Data Saved to the Permanent Record
Power Diary permanently saves all communication to a client’s permanent record with only a few exceptions. The exceptions relate to circumstances where the content is not typically classified as being part of formal health or medical records such as bulk emailed practice newsletters or automatic SMS and Email appointments reminders. These types of communication are saved for 12 months by default. However if needed any correspondence can be marked for permanent retention. For example, if the receipt of a practice newsletter triggers a discussion in a therapeutic session, the clinician may decide to add the newsletter to the permanent record.
Correspondence Automatically Saved Permanently
- All letters
- All manually sent emails i.e. not bulk sent
- All manually sent SMS including all messages sent via the SMS Panel
- All uploaded files and documents
Correspondence Saved for 12 months:
- Automatic SMS and email appointment reminders
- Bulk sent SMS/emails
- Bulk SMS sent from your Waitlist
You can still save these types of correspondence to the Permanent Record at any time within 12 months - just toggle the Save to Permanent Record option.
It is important to note that whilst the actual content of the reminder message is not retained after 12 months, the fact that a reminder message was sent is recorded in each appointments’ log with an entry like this:
“12/09/2021 9:10 AM Sms sent to Julie Ester confirming appt on Tue 14 Sep at 10:30AM”
Don’t I need to save all records?
Health practitioners have a professional, legal and ethical obligation to keep detailed medical and health records for each patient they provide services to. This ensures there is an accurate record of the health services and treatments provided to a patient, as well as ensures current and future treatment plans are documented which enables continuity of care should a practitioner be incapacitated due to unforeseen circumstances.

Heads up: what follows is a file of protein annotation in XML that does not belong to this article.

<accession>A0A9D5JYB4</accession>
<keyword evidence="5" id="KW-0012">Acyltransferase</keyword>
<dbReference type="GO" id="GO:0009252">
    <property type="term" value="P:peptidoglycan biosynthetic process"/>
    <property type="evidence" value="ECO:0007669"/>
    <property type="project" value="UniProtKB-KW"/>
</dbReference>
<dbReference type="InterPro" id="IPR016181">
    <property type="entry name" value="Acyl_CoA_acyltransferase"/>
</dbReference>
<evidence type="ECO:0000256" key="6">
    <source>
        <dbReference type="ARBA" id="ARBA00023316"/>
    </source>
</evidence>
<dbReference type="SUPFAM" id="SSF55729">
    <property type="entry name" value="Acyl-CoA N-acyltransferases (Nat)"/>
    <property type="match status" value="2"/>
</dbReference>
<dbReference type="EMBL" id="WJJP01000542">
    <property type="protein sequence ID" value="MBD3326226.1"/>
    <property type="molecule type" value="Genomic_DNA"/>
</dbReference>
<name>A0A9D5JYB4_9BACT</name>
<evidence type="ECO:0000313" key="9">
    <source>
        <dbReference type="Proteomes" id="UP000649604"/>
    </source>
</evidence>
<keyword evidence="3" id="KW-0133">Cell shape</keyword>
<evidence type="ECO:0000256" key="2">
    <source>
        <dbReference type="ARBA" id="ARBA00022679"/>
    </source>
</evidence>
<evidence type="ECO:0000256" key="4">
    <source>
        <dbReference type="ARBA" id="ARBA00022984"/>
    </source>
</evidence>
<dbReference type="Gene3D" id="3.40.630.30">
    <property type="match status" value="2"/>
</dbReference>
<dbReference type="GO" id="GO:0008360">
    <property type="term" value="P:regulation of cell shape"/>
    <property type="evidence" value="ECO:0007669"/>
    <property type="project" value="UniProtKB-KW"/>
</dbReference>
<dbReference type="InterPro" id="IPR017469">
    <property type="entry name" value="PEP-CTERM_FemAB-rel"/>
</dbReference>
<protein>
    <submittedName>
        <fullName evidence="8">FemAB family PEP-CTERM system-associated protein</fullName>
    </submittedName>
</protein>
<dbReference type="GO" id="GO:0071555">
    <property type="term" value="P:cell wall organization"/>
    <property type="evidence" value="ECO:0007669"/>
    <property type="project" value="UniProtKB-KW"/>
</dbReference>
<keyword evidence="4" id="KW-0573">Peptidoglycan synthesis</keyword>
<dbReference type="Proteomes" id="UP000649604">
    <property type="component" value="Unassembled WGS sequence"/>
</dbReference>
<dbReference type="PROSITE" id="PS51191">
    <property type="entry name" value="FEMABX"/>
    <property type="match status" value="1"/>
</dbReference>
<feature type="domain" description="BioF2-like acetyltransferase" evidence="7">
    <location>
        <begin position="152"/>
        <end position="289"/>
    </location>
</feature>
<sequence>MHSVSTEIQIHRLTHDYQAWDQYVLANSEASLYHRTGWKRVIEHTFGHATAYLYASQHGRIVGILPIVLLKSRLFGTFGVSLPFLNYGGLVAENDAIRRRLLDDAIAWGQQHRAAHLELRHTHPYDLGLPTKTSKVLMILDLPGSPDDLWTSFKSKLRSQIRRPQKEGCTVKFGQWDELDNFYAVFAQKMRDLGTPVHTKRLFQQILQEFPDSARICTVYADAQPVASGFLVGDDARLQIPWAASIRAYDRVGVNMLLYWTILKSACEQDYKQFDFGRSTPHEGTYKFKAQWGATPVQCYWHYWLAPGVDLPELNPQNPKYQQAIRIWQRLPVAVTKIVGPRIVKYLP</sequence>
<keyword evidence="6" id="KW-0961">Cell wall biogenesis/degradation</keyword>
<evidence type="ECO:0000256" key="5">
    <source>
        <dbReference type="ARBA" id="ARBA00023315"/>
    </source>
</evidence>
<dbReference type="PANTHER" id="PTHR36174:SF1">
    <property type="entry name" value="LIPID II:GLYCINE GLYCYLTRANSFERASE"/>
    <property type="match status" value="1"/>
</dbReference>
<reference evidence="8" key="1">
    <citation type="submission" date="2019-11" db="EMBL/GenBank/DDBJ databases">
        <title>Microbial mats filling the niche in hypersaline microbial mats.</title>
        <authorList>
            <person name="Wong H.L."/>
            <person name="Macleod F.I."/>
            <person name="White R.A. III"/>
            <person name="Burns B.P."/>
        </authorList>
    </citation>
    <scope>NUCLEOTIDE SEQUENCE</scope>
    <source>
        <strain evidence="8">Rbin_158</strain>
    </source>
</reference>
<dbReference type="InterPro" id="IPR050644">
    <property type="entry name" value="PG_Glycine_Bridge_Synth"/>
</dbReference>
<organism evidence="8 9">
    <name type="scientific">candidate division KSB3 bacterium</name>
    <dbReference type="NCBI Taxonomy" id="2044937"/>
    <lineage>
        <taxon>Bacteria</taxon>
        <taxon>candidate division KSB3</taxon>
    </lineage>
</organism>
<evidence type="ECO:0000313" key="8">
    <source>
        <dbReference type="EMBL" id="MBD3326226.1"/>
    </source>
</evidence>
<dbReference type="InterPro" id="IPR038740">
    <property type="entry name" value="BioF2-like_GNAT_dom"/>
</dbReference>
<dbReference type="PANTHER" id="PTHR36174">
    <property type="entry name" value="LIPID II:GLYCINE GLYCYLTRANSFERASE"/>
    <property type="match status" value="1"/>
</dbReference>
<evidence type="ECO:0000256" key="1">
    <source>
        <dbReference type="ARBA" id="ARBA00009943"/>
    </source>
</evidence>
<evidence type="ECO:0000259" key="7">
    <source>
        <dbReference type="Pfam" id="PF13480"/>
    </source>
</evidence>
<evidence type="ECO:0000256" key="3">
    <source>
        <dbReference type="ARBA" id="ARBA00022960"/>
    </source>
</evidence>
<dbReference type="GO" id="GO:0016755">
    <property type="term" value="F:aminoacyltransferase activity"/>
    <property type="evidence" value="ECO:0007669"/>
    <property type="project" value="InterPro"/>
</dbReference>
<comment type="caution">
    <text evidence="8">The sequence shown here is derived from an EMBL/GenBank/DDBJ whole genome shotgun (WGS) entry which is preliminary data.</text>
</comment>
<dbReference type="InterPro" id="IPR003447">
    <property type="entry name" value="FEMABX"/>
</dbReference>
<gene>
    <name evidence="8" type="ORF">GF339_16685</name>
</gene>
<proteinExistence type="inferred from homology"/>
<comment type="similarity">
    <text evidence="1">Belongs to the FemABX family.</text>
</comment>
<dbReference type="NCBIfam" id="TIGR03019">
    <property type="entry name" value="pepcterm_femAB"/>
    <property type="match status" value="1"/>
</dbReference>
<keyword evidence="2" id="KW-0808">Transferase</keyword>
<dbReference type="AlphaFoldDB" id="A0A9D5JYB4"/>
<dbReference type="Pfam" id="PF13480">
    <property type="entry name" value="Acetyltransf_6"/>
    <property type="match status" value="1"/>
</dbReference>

“Maintaining clear and accurate medical records is essential for the continuing good care of patients”... and involves... “Keeping accurate, up to date and legible records that report relevant details of clinical history, clinical findings, investigations, diagnosis, information given to patients, medication, referral and other management in a form that can be understood by other health practitioners.” (Code of Conduct - AHPRA: Medical Board)
Whilst most direct contact or correspondence between practitioners and patients form part of a formal health or medical record, many purely administrative contacts may not. Consider whether a health practice would reasonably be expected to record and retain as part of the formal medical record the following types of administrative interactions:
- Patient phones and advises administrative staff they may be 5 mins late for appointment.
- Patient phones to ask the receptionist if the practice accepts Amex for payment.
- Patient attends the front desk and books appointment for next week
- Patient phones to confirm if GP has faxed their referral yet.